As he might have said, the journey is the destination.
Another legendary saxophonist-composer, Charles Lloyd, on Twitter called Shorter “my brother and fellow explorer of the Inner and Outer universe … a visionary, a great composer, and a friend with whom I shared a love for the Eternal Now.”
Lloyd is one of the high-end artists slated to play the 19th annual DC Jazz Fest on Labor Day weekend. Yes, lots of Actual Jazz is on the just-announced bill, including groups led by singers Gregory Porter, new Grammy winner Samara Joy and Montreal’s Lynn Veronneau; two of Lloyd’s fellow NEA Jazz Masters, saxophonist Kenny Garrett and drummer Terri Lyne Carrington; Cuban-born pianist Omar Sosa; and pianist Orrin Evans, the fest’s artist in residence.
The full lineup for the fest, which runs Aug. 30 through Sept. 3, will be released later, and tickets are on sale now.
I first became aware of violinist Sara Caswell’s high-end playing through her work on the big band recordings of Chuck Owen and the Jazz Surge. She’s been instrumental — no pun intended — in helping bring to life the strains of Americana and folk music that Owen has incorporated in many of his recent compositions and arrangements, including those on his 2021 “Within Us” album. Her solos and lead lines were among the highlights of the group’s recent stellar performance in Wesley Chapel, Florida (see my review).
“The Way to You,” Caswell’s third album as a leader, is out today on Anzic Records, and it handily displays her gifts as a player, bandleader, arranger and — on three tracks — composer. As the first recording from her longstanding quartet, it points to the artistic growth she’s achieved since moving to New York City in 2005, she has said.
Caswell, guitarist Jesse Lewis, bassist Ike Sturm and drummer Jared Schonig indeed offer a tight-knit sound informed by their shared history as bandmates. They apply that cohesive interplay to an eclectic program opening with “South Shore,” a piece penned by Australian trumpeter Nadje Noordhuis that alternates between floaty passages and hard-charging sections. It’s one of four tracks gaining from the bright ensemble support and soloing of guest vibraphonist Chris Dingman.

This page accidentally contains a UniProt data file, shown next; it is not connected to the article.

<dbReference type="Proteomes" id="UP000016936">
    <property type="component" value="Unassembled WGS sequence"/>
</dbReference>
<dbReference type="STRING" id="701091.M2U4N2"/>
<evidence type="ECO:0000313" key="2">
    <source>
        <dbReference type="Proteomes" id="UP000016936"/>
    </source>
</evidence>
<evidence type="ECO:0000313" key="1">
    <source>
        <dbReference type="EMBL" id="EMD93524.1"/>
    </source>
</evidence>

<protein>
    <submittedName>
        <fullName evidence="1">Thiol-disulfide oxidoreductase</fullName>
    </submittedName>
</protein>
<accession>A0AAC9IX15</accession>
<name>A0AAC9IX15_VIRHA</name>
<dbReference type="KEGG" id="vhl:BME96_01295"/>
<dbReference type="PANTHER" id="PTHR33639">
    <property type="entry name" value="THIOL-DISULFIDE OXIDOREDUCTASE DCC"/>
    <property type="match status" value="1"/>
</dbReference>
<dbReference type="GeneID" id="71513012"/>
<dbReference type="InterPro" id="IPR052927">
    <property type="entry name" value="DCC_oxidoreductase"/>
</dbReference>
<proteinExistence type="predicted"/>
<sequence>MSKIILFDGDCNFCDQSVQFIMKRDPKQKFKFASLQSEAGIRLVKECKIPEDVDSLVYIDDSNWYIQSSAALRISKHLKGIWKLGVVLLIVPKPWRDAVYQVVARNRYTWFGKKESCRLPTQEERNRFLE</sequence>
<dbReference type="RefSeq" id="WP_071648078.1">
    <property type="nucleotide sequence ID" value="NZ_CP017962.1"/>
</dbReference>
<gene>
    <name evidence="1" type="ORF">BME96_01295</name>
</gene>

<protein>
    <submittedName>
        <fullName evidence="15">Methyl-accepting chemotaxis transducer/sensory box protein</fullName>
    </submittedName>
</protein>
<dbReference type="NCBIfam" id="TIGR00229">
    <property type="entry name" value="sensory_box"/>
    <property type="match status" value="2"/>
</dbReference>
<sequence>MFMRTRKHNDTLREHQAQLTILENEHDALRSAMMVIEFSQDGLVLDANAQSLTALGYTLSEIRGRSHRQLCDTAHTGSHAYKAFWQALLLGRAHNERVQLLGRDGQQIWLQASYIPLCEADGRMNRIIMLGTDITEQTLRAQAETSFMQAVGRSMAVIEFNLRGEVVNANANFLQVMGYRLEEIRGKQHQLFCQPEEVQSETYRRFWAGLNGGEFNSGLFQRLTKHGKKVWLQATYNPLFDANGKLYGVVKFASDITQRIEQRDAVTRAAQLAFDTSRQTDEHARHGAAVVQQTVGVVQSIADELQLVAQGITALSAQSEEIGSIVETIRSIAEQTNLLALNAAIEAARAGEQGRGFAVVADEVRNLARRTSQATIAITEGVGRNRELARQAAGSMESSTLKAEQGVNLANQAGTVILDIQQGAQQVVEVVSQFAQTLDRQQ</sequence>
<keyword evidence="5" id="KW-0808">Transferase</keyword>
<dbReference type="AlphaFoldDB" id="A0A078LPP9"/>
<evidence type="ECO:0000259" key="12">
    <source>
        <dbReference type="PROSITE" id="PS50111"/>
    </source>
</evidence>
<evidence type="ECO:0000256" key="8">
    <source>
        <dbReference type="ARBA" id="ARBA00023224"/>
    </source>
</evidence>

Dingman is also heard on Sturm’s mellow, flickering “Stillness”; Kenny Barron‘s stair-stepping-to-swinging “Voyage,” featuring a soaring violin solo and dazzling back-and-forth action between vibes and electric guitar; and Caswell’s aptly titled “Spinning.” Caswell also contributed “Warren’s Way,” for which she offers an unaccompanied folk-tinged prelude, and the slow-grooving, fusion-edged “Last Call,” co-written with drummer Michael W. Davis (Caswell’s partner) and guitarist Dave Stryker. And Caswell adds Brazilian rhythms and textures to the mix with Egberto Gismonti’s “7 Aneis” (“7 Rings”) and “O Que Tinha de Ser.” The latter is a lesser-known Jobim ballad, minor-toned and laid way back, that makes the perfect chill-down closer.
Caswell’s quartet plays Manhattan’s Birdland jazz club this Sunday and the Jazz Forum in Tarrytown, NY on March 19. Check out the promotional video for the album.
Closer to home, guitarist LaRue Nickelson, one of Caswell’s bandmates in the Jazz Surge, plays the Tampa Jazz Club‘s “Centennial Tribute to Wes Montgomery” on March 19 at 3 pm at HCC’s Mainstage Theatre in Ybor City (Tampa). Nickelson, jazz guitar prof at USF in Tampa, will be joined by pianist Per Danielsson, bassist Joe Porter and drummer Walt Hubbard. For more details and to buy tickets, click here.